But a little backup to your assertion would be in order. What are the filtering specs that are being ignored? And how do we know that the LightSquared system would work if these specs were actually being met by the various GPS equipment manufacturers?
Your right, and it’s the GPS manufacturers who are at fault here, whatever the political connections.
Sprint, the cell phone co., had a deal with lightsquared that was given an extension.
This must kill it for lightsquared and allow sprint to back out.
Uhm - I professionally disagree with you, i.e. I’m an EE with appropriate experience to have a valid opinion. One good working definition of engineering is “An engineer is someone who can do for One Dollar what any fool can do for Two Dollars.”
Working from that premise, and understanding we’re talking about the consumer marketplace where every damn resistor is one too many - over-engineering the GPS receivers which have up until now been located in a quiet area of the spectrum would be BAD engineering.
Condemning the companies who put out these units with less filtering is an apples an oranges comparison. You have the choice of being in business and offering a competitive product where EVERYONE is designing them the same way, or you could choose to over-engineer the system and not have any customers.
That is the simple calculus that was done here.
That being the case - it is LightSquared who is claiming the rest of the band is out of step (pun intended!) They are Johnny-come-latelys that want to complain because the world doesn’t work like they think it should (physics included...) They are the ones that need to engineer their systems to work with the millions of deployed units that would be harmed if they went out with their original system...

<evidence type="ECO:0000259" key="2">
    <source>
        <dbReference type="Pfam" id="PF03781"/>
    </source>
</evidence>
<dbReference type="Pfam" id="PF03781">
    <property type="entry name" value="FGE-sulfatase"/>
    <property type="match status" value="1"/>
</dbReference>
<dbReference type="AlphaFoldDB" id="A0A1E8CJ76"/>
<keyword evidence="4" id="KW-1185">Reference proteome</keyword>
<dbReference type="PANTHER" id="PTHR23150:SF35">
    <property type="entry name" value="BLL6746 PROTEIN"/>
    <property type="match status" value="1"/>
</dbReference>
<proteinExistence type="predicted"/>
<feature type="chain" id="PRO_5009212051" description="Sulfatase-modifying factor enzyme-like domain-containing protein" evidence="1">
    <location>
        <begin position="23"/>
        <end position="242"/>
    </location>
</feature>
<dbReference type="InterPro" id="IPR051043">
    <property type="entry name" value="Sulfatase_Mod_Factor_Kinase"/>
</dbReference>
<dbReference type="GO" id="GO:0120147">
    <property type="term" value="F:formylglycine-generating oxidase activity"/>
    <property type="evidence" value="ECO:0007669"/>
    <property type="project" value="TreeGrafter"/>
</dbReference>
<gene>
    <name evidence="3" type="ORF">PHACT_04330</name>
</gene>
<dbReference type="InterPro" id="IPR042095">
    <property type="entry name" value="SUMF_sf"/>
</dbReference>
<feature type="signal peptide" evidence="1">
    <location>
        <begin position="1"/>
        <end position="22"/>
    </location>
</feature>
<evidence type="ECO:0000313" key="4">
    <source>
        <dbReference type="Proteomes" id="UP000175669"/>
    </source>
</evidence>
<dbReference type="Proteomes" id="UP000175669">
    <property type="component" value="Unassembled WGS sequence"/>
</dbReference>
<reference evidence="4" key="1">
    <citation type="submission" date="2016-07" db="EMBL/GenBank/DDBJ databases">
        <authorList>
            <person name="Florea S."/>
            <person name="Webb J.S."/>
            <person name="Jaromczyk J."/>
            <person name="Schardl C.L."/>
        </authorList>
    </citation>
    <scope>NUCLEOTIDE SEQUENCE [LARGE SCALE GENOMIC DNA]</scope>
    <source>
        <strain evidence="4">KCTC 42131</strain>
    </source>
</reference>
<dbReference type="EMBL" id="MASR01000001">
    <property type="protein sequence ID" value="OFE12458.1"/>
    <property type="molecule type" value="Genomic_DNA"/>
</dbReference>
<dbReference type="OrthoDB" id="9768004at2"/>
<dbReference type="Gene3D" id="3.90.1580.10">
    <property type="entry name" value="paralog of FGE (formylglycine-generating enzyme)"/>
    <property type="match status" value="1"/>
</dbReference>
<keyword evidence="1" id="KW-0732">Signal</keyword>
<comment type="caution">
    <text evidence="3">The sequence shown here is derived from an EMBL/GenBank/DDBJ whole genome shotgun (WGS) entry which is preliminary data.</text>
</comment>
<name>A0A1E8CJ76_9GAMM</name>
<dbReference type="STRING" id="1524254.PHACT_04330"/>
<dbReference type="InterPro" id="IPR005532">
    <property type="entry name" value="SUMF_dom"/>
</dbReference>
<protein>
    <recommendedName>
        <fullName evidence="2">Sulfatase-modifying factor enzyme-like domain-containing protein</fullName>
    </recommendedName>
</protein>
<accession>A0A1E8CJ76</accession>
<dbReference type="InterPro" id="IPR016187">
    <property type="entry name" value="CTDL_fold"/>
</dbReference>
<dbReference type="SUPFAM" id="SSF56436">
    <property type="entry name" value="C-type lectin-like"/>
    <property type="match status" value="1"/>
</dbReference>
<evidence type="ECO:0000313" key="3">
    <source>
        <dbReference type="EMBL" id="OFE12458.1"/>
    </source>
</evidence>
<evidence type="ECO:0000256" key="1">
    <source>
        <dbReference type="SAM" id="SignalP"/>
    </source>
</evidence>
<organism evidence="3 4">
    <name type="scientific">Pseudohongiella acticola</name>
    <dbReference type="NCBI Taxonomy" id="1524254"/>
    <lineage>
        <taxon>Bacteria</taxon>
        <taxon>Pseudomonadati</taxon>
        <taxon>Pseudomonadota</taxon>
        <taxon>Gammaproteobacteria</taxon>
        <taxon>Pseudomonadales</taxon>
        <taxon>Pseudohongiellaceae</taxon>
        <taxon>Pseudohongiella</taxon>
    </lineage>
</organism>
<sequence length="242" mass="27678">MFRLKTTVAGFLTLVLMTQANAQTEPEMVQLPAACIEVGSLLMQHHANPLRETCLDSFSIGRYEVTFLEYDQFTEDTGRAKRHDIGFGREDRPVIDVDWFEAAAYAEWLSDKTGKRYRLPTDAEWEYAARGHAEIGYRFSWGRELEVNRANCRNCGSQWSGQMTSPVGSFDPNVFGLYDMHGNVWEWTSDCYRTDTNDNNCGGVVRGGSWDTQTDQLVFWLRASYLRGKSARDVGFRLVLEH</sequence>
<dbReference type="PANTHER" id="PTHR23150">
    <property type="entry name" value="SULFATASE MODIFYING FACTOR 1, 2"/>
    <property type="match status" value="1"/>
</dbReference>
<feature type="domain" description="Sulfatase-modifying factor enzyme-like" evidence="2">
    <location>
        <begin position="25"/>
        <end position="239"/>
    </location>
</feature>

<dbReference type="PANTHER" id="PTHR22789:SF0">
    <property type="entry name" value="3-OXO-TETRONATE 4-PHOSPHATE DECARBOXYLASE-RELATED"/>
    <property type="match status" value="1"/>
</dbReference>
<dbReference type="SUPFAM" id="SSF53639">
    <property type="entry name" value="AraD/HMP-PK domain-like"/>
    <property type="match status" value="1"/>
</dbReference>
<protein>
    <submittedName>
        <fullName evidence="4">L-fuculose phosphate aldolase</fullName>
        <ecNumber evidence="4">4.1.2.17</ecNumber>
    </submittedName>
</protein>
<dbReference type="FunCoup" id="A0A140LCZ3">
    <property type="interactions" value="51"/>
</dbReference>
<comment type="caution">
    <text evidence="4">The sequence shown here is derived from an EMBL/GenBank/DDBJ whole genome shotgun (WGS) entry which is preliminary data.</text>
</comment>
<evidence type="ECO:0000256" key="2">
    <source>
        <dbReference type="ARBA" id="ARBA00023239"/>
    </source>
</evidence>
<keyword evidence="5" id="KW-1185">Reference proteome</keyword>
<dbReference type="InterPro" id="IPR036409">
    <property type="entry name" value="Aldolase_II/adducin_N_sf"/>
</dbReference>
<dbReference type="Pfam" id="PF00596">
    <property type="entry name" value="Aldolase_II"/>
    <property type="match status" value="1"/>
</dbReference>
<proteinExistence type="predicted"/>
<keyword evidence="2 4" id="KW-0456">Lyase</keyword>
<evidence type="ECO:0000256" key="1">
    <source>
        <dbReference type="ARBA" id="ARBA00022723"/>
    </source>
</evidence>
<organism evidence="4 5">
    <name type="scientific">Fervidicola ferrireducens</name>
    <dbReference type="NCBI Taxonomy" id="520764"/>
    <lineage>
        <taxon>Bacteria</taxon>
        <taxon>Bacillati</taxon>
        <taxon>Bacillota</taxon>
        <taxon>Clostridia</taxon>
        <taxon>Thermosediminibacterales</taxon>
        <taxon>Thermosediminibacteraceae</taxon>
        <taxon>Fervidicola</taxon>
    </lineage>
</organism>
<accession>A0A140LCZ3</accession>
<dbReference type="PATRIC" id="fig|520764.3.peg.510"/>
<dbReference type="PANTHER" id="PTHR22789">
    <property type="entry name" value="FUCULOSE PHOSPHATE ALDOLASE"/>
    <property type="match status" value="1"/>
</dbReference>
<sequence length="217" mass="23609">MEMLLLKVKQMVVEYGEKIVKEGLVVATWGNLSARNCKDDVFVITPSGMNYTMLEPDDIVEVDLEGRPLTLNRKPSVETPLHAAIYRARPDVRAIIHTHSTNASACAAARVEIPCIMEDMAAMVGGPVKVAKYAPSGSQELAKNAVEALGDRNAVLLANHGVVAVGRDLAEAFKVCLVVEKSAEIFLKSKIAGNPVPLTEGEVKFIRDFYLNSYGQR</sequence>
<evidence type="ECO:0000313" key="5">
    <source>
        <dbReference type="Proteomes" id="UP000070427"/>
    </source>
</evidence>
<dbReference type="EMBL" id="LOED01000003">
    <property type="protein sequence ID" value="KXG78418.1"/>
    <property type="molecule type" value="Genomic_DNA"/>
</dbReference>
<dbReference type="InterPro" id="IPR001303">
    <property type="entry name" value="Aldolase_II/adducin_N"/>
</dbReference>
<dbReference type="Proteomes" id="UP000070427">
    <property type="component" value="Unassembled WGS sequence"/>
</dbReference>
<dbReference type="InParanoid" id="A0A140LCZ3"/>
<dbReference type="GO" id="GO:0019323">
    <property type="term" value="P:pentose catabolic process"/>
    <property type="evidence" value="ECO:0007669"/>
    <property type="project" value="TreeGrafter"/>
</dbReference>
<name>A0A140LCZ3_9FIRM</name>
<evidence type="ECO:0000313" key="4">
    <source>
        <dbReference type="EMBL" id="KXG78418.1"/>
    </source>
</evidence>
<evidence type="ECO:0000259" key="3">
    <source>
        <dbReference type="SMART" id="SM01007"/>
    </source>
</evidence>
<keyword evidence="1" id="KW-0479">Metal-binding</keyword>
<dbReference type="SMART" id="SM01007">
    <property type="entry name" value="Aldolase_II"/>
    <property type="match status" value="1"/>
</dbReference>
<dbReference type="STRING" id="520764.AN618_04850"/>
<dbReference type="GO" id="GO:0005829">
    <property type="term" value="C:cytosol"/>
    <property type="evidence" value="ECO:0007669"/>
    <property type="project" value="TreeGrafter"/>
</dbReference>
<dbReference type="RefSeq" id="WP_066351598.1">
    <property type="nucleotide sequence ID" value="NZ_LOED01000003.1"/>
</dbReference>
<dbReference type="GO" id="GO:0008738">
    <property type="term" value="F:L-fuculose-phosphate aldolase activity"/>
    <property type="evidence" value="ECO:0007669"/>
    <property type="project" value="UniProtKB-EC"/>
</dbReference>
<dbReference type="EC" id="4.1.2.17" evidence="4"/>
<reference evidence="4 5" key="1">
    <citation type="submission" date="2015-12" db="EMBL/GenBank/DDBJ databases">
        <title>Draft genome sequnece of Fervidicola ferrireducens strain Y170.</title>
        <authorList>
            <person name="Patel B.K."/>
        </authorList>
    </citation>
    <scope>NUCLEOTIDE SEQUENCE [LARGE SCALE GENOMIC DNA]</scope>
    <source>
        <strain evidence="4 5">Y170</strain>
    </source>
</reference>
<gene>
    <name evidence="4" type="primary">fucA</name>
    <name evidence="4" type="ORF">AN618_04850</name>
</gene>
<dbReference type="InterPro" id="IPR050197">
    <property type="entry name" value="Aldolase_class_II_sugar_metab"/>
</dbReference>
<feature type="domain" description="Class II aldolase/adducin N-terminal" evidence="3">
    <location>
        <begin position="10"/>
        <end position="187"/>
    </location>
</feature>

Would you allow LightSquared to go ahead with their proposal?
Would this require every weapons system now in use in the U.S. arsenal that relies on GPS, to upgrade it's GPS receiver? Would civilian GPS receivers also be required to be upgraded? Would this cost very much, do you think?
Your assertions are not based in fact. GPS is fine, it is LS that wants to violate the rules.
For all you non-industry people...
You, Sir are clearly not an industry person if that industry involves moving electrons.
I understand the engineering & economic reasons behind it. *GPS receiver* manufacturers (note I specify the receivers, not the actual system) made a design choice to use less filtering. Tighter filters require more stages, are physically bigger, require more engineering to develop, etc.
That being said, the FCC is very clear about frequency assignments, and any system that listens to spectrum outside of their specific assigned slot is susceptible to interference. Just because they are “Johnny-come-lately” doesn’t mean they lose the rights to the spectrum they own and paid for - there’s no squatters rights in frequency spectrum.